War of the Rebellion: Serial 035 Page 0809 Chapter XXXV. CORRESPONDENCE, ETC.-CONFEDERATE.

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The troops at and near Saltville may be used to re-enforce you if the enemy advances into East Tennessee; but until Burnside's movement is more clearly developed than it now is, I do not think it would be safe to move the troops from Saltville to East Tennessee.

I have no reliable information in regard to Marshall's command. If that is in position and condition to guard the approaches to the Salt-Works, my troops might go into East Tennessee, though even in that case I think it better that Marshall's men should go there. But if the reports that reach me in regard to his command are true, they cannot be relied on at present for any useful service. Under all the circumstances, therefore, I think it best not to move my troops from Saltville at present.

It may be that Burnside will attempt to penetrate East Tennessee by Cumberland Gap or to the east of it; if so, my small force at Saltville will be in better position to aid you than if sent to Knoxville.

Please keep me fully advised of any information you have from Kentucky, and of your own plans and wishes. All the aid I can give you will be given most cheerfully.

Very respectfully and truly,



KNOXVILLE, TENN., May 2, 1863.

General COOPER,

Adjutant and Inspector General, Richmond, Va.:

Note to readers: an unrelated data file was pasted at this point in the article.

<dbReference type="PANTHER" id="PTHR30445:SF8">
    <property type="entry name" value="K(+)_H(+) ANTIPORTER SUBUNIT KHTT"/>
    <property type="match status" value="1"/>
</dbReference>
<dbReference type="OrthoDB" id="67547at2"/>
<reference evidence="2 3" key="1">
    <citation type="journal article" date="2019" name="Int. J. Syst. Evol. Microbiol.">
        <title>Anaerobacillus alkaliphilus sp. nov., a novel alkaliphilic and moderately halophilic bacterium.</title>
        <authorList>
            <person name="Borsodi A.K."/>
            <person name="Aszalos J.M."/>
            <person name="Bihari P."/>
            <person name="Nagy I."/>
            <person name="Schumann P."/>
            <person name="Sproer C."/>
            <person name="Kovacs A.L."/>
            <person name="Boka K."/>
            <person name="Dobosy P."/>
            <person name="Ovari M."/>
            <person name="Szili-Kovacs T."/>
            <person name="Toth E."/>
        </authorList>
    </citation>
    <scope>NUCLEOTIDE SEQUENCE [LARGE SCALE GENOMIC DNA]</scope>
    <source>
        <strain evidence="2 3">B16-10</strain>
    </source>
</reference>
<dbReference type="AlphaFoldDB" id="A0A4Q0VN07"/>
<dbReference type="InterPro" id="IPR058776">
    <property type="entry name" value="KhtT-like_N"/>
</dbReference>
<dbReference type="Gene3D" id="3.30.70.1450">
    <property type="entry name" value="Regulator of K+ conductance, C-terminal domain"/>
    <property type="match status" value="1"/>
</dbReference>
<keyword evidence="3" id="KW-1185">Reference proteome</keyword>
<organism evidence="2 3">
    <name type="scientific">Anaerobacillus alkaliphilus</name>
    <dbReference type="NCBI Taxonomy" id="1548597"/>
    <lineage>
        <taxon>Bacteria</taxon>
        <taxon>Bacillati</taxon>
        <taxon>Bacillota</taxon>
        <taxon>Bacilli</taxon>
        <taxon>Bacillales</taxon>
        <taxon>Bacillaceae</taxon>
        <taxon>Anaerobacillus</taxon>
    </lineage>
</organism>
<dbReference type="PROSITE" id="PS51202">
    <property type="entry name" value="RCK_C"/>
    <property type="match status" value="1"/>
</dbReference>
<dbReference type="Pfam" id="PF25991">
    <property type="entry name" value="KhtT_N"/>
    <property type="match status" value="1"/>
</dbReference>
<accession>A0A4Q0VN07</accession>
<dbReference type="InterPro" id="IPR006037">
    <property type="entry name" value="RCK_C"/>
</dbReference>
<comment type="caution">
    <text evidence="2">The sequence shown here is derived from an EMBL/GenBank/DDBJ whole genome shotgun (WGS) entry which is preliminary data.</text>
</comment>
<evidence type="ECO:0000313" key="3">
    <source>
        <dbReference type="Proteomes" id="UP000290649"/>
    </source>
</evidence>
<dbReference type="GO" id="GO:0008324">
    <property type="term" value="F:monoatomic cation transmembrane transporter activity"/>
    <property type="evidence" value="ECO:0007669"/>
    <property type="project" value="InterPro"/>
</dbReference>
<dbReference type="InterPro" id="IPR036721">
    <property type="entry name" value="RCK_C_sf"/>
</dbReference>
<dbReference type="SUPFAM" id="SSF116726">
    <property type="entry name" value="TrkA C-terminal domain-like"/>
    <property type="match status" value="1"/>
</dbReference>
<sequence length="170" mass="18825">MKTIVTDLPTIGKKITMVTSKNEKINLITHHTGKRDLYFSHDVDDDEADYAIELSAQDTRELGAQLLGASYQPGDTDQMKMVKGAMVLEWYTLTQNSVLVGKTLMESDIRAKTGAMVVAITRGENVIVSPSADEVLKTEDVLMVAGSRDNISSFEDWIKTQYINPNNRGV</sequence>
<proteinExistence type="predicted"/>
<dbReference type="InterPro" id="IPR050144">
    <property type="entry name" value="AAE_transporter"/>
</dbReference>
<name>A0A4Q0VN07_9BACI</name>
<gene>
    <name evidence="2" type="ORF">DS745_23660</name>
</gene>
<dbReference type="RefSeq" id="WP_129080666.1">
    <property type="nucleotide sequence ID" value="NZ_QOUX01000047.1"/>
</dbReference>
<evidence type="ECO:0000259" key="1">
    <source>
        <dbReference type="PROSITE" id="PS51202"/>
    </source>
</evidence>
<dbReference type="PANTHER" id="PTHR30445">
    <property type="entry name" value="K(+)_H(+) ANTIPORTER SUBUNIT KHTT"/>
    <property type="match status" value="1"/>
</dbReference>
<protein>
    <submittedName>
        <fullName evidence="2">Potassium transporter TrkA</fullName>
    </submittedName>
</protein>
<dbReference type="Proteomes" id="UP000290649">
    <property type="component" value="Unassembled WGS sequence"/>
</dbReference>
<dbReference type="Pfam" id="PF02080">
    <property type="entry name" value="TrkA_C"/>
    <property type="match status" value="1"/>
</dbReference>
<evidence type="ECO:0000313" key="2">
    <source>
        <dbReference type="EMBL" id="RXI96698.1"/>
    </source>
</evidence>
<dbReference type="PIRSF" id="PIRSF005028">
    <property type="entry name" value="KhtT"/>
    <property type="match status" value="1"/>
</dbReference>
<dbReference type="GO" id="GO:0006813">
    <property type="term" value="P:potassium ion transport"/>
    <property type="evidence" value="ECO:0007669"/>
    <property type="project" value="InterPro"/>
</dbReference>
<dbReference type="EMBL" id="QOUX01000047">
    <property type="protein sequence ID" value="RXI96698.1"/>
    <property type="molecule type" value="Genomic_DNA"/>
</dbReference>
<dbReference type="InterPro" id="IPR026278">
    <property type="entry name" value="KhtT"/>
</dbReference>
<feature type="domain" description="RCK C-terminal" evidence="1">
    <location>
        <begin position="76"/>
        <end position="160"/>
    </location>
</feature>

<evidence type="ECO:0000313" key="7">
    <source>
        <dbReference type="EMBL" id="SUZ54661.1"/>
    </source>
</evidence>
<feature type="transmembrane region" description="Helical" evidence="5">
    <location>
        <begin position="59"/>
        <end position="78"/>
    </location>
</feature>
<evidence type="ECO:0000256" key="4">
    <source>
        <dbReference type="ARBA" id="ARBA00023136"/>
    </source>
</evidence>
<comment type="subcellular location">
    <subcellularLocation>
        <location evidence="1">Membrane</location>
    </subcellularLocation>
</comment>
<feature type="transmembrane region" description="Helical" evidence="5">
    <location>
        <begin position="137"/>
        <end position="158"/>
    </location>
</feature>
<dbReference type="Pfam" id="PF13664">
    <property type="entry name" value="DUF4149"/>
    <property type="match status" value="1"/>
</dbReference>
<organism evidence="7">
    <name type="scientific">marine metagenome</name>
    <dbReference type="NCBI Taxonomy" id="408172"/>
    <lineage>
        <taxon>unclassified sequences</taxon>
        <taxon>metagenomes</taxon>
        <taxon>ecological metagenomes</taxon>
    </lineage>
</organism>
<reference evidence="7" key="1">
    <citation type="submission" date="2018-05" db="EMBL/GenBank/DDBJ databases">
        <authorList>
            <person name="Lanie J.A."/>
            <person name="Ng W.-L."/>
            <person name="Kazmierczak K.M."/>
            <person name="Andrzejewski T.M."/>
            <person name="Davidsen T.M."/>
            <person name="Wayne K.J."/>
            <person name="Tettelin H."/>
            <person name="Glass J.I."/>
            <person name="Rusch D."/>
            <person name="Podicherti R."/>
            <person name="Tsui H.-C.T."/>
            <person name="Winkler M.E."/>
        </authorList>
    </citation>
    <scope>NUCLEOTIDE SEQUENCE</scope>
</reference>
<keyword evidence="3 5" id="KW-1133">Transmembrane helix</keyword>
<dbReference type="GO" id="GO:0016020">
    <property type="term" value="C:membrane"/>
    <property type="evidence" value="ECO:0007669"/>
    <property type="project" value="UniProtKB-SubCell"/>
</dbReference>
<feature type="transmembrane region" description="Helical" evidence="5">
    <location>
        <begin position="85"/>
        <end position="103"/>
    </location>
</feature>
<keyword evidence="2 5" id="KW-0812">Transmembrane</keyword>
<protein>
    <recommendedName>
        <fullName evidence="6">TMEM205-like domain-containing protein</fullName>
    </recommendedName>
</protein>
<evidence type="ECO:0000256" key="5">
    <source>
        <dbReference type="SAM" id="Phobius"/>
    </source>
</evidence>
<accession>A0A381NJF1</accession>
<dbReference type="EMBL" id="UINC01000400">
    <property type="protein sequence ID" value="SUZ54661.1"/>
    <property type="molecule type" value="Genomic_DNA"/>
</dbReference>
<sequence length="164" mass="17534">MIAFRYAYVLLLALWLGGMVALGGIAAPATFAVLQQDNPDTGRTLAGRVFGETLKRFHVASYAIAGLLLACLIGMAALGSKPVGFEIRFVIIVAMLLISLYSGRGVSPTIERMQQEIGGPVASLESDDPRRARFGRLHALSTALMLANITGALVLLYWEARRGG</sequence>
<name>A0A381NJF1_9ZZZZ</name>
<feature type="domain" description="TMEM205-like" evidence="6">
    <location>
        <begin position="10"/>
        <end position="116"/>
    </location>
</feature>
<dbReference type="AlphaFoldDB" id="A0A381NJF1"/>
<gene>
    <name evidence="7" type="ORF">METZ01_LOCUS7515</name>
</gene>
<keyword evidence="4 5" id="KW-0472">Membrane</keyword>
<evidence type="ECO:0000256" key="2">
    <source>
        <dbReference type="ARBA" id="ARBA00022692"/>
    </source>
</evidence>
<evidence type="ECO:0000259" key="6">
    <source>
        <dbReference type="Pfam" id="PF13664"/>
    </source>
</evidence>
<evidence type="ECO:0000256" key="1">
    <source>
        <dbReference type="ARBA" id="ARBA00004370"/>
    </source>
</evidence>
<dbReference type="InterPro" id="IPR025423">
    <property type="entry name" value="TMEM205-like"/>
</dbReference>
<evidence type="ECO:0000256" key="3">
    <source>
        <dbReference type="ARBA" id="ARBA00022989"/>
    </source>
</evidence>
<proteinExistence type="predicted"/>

Six or eight regiments of enemy's cavalry reported having crossed Cumberland River, between Rowena and Somerset, on 29th ultimo.


Major-General, Commanding.

KNOXVILLE, May 2, 1863.

Major General SAMUEL JONES:

MY DEAR GENERAL: I have sent Colonel Trigg, an energetic soldier, to take command of General Mashall's forces in Harlan, Perry, and Letcher Counties, General Marshall being absent on leave. He is doubtless with them by this time. I have given him the best general instructions I could, and I hope he will be able to insure the protection of our front. I have especially urged him to build up the discipline of the troops. I am very thankful for your suggestions on this subject, and hope will continue to give me the benefit of your views respecting the affairs of our department, which are so closely related, and both of which you possess-information I cannot hope to acquire. General Buckner may be expected here daily. I receive information that the enemy is assembling his forces at Somerset and at London. I am unable yet to procure information of his collecting means of transportation in large quantity. I can only watch and hold the troops ready to move promptly.

Sincerely, yours,


Major-General, Commanding.

P. S.-By a letter from Albany of the 29th instant [ultimo], I learn that a force, reported eight or nine regiments of cavalry, have crossed Cumberland River at three points between Somerset and Rowena, and is advancing toward Monticello.